• paranoid delusions
  • fear of death
  • rapid heart rate
  • elevated blood pressure
  • dilated pupils
  • occasional sweat, numbness, and tremors

Despite having the same list of potential effects, mushrooms and LSD produce separate experiences due to differences in things like onset time and the duration of the effects.

Mushrooms are usually dried (if they aren’t already) and eaten or brewed into a tea.

LSD is sometimes taken from a dropper, but it’s more common for it to be applied to small tabs of paper that dissolve in your mouth.

While you can develop a tolerance to either substance over time, it typically takes far less LSD than psilocybin to produce psychedelic effects.

As a result, it’s easier to ingest more LSD than you can handle. Combined with the longer duration of the effects, that might explain why there are generally more reports of “bad” LSD trips.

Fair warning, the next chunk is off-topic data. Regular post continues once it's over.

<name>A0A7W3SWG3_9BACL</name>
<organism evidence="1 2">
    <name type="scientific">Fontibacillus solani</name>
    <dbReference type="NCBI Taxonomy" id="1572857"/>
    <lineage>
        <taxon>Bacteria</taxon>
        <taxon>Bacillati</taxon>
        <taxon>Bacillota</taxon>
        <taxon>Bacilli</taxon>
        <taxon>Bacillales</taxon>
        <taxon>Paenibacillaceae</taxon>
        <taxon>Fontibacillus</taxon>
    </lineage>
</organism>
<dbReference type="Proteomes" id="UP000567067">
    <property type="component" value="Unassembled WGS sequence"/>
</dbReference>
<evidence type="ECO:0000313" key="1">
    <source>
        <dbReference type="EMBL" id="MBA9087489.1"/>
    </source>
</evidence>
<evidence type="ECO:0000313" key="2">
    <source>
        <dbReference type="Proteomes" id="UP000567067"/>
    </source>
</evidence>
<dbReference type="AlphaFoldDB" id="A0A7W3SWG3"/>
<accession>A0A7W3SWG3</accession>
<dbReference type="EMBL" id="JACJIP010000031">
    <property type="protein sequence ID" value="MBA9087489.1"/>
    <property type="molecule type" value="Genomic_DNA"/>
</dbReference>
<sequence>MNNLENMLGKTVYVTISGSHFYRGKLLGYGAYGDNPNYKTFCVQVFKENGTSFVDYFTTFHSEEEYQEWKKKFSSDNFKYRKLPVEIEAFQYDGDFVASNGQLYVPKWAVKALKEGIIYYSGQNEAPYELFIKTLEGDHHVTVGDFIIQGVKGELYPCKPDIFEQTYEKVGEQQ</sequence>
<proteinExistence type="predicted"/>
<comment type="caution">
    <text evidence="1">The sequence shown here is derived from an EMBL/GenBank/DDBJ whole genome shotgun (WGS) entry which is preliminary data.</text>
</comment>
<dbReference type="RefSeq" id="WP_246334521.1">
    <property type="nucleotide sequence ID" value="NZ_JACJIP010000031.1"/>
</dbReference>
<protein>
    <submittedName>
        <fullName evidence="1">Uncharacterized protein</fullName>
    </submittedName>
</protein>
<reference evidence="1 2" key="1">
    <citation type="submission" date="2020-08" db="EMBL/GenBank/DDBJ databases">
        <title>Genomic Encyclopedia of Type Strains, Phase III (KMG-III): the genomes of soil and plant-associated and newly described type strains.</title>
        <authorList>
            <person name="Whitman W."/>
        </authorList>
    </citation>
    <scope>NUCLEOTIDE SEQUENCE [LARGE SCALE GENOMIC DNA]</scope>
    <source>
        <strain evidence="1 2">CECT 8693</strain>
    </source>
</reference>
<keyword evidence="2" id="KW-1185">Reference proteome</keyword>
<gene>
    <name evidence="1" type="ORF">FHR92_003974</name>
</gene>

After ingestion, both substances take about 1 hour to kick in on an empty stomach. Taking either after a meal can make this time frame longer.

Despite having the same list of potential effects, mushrooms and LSD produce a different sort of psychedelic trip. They’re best suited for use by different types of people.

Mushrooms produce more of a whole-body experience, whereas an LSD trip is largely cerebral.

As a result of that cerebral quality, the ever-important concepts of “set” and “setting” are even more essential to an LSD experience (more on this in a moment).

Simply put, whether an LSD trip yields breakthroughs or breakdowns often depends on the mindset of the user immediately before use and the environment within which the use occurs.